Also, a good number of licensed tracks and cars simulates well the real ones. rFactor 2 is very well known in that it is being used by many motorsport manufacturers to simulate and test their cars prior to going to the track.
It has received much praise for its highly advanced and accurate simulation of vehicle dynamics for most real-life drivers, racing teams, engineers and simulation centres like ours.
As everybody is well aware, motorsport is very expensive not only to participate in events or championships but also to maintain the vehicle throughout the whole season, not forgetting also repairs of damages that might occur during racing.
This is the main reason why sim racing is growing rapidly especially when the COVID-19 pandemic started and due to this motorsport events had to be cancelled and drivers had nowhere to go except racing on their sim.
Going back to motorsport being expensive and to continue elaborating on it, the purpose of our recently inaugurated Sim Racing Facility by Hon. Silvio Schembri and Ivan Filletti, of Gaming Malta at Montekristo Estate, was specifically created for this reason.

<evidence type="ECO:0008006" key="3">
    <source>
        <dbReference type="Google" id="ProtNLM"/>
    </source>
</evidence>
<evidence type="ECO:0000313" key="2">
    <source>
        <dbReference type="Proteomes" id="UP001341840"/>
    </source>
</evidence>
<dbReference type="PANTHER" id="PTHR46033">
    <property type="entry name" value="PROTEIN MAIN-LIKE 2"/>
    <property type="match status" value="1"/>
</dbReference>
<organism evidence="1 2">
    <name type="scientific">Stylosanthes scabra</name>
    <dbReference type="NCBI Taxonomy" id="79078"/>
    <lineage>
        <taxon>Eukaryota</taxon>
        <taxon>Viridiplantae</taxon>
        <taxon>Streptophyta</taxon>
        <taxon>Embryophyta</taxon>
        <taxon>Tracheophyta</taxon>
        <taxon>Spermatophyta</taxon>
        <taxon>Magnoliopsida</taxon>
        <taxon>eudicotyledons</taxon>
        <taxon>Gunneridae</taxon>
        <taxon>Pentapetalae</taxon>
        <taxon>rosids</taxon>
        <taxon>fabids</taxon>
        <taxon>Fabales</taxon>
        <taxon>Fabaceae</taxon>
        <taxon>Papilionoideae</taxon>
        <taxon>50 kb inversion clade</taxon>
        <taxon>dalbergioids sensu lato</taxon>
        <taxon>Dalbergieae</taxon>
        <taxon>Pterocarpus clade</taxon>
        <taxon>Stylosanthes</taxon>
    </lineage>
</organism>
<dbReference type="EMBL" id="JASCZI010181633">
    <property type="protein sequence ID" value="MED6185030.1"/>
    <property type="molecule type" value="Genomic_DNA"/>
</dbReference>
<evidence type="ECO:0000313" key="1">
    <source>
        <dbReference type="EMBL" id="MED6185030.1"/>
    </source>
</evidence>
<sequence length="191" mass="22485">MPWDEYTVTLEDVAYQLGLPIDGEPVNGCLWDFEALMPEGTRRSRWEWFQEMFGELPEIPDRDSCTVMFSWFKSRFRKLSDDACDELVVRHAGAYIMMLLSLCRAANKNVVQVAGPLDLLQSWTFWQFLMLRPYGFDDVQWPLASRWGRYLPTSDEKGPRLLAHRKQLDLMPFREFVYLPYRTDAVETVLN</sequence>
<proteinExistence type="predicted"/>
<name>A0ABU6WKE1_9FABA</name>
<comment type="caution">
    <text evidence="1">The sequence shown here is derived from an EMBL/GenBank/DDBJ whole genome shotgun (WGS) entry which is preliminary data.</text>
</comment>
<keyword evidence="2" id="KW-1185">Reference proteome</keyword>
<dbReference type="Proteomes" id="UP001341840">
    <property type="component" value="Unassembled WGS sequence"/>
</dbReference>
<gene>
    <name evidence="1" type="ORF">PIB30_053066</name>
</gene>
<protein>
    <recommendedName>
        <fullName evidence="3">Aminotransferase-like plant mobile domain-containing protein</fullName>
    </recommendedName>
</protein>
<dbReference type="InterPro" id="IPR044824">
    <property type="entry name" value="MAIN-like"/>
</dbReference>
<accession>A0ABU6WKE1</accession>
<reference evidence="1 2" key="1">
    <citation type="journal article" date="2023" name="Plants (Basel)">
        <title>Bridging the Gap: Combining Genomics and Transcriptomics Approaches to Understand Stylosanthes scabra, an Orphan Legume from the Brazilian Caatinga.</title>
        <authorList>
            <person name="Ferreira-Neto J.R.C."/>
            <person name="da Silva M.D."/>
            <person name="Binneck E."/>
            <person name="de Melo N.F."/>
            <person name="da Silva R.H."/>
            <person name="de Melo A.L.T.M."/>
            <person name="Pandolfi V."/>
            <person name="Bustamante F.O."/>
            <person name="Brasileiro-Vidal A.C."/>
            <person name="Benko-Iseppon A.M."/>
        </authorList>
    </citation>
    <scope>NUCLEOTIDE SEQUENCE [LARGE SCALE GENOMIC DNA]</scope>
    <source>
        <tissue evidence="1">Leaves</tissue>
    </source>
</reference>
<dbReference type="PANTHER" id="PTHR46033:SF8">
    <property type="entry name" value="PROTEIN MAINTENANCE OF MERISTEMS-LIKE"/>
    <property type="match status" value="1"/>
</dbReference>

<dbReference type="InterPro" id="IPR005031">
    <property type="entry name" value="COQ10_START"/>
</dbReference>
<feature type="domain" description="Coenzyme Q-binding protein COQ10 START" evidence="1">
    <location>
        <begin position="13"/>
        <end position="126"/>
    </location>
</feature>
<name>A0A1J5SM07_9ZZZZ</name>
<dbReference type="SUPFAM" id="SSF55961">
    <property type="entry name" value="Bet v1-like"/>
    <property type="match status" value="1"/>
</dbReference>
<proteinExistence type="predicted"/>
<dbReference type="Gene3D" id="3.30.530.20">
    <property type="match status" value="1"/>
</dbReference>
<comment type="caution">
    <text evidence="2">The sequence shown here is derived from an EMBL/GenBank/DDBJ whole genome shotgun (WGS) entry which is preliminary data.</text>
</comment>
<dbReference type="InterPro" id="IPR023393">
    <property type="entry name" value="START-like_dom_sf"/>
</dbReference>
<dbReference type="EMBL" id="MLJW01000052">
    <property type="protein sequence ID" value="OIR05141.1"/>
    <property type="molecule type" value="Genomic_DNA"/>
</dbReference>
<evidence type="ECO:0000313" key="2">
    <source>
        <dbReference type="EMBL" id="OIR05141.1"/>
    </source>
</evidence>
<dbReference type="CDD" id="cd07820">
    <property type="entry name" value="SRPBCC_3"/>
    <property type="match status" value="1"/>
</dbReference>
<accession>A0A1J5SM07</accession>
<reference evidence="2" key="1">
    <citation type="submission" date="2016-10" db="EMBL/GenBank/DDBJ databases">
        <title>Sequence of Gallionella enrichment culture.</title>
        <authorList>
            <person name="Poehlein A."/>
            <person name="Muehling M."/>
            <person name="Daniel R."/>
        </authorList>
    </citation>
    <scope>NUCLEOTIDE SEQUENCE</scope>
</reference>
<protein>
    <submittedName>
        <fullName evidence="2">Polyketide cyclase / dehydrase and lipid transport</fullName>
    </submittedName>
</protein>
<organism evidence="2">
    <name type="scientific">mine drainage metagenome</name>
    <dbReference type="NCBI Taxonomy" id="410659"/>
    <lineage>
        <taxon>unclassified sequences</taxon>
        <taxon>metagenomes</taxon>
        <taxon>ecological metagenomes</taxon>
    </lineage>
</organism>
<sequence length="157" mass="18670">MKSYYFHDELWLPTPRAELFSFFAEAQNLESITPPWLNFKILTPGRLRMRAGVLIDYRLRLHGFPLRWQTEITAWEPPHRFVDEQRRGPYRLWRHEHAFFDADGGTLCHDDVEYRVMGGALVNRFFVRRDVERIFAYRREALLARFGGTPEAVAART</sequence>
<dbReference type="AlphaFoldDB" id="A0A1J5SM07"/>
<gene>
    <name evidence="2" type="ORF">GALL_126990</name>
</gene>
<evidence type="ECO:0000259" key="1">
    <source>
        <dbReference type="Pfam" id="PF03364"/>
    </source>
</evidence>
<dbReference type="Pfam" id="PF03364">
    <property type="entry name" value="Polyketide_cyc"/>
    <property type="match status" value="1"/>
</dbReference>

Let me create a basic scenario where a Maltese driver has a lot of potential in becoming a professional driver but not in a good financial situation. Basically, there is nothing much he/she can do about it and looking for sponsors locally is not an easy one and believe me we have gone through it already.
Maybe he/she can afford to go for a driving experience every now and then to continue sharping his/her skills but still, the financial position is an issue.
This is where again sim racing comes to place. One of the first steps to take is to participate in our international online casuals which happen weekly where you can apply for free to race from home if you have the hardware and of course the simulation software or you can rent a sim for the duration of the race.